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The Three Biggest Esports In The World

League of Legends

Boasting a player base of around 250 million and playing host to some of the most famous events and players from anywhere in the world of competitive gaming, League of Legends is arguably the first game people jump to when they imagine Esports in action.

The Riot Games flagship title led the way for gaming as a niche pursuit with its annual World Championships, first held back in 2011 in Jonkoping and seeing Fnatic sweep to victory on home soil. Whilst the event itself only pulled together a couple hundred spectators during its first outing, it proved to be a seriously viral experience online, helped grow the League of Legends betting community, and had an average viewership of 200,000 for its Grand Final. SK Telecom remain the most successful side in the competition’s history with three wins between 2013 and 2016, and the 2019 edition of the event broke records with its $2.2 million prize purse and its peak viewership of 44 million spectators online.

Whilst its long-standing rival Dota 2 has seen its viewership and general begin to wane in recent times, there’s seemingly no stopping the League of Legends train at this point. The game is predicted to hit 120 million active players each month this year and, though it has been cancelled this year following the COVID-19 breakout, the Worlds look set to continue being the gaming world’s most prestigious tournament.

Counter-Strike: Global Offensive

The world’s hottest Esport currently, CS:GO has ridden the wave of blossoming popularity for the Esports industry much better than most. Considerably easier to hop into and understand, CS:GO blends together the high skill ceiling and strategy needed to entice a strong professional player base whilst simultaneously keeping everything straightforward enough for casuals to grasp after just a few hours of interaction.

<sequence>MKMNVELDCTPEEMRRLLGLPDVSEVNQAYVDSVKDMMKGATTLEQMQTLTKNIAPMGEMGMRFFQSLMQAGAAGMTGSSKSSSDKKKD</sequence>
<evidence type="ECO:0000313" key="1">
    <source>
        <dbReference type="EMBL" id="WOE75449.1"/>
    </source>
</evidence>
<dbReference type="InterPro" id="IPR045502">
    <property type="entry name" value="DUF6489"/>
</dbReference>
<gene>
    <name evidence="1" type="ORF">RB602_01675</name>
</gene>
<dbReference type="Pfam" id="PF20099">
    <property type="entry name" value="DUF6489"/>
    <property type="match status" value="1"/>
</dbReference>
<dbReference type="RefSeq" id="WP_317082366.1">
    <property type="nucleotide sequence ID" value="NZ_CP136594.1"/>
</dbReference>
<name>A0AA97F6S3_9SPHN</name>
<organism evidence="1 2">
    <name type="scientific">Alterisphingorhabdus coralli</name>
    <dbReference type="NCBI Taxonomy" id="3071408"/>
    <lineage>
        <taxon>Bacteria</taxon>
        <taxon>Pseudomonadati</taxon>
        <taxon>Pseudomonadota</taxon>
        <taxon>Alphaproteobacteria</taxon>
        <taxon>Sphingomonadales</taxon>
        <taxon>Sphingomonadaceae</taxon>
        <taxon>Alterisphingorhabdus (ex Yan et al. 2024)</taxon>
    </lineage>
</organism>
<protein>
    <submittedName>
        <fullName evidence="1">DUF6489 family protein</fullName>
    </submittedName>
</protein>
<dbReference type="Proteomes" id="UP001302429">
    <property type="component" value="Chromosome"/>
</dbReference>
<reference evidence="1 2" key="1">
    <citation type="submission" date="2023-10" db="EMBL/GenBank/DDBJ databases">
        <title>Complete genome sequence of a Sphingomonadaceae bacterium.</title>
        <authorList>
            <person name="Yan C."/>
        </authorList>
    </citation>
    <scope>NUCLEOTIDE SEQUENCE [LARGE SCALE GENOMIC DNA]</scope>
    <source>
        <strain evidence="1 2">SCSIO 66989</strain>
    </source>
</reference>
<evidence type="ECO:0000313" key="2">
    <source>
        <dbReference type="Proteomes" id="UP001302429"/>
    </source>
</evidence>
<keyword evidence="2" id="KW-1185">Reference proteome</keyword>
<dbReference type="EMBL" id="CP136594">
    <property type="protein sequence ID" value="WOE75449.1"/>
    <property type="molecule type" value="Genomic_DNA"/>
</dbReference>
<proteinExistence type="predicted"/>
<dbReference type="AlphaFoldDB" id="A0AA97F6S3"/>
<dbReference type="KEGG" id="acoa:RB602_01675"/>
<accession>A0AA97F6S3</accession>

Events such as IEM Katowice and ESL One Cologne have become some of the most hotly-anticipated across the Esports calendar, and never fail to draw in impressive prize pools and absolute armies of passionate fans. Game developers Valve also step in to make the CS:GO calendar as impressive as possible, sponsoring two events across the year that become the Major Championships and carry prize pools of $1 million each.

The game currently boasts a healthy meta, is regularly updated by Valve and even managed to break its own concurrent player record multiple times over the course of the year so far, highlighting its continued impressive growth.


It takes a special kind of game to break the hegemony of the big three Esports titles of Dota 2, CS:GO and League of Legends that have been at the top of the tree for the past decade or so, but Fortnite is exactly that kind of special game.

The most influential cultural phenomenon to have emerged from the gaming community in some time, everyone around the world knows what Fortnite is at this point. Epic Games’ venture into the Battle Royale scene has taken the gaming world by storm, triggering a rejuvenation of interest in the genre and making more than couple Esports titles begin looking nervously over their shoulders.
The 2019 Fortnite World Cup was the first major event competitive Fortnite had hosted, and it broke into the mainstream in a way no other game had ever managed. It’s $35 million prize pool split between its Solos and Doubles modes was a record at the time for the industry, and 16 year old Solos winner Bugha became both a millionaire and a superstar after winning the event.

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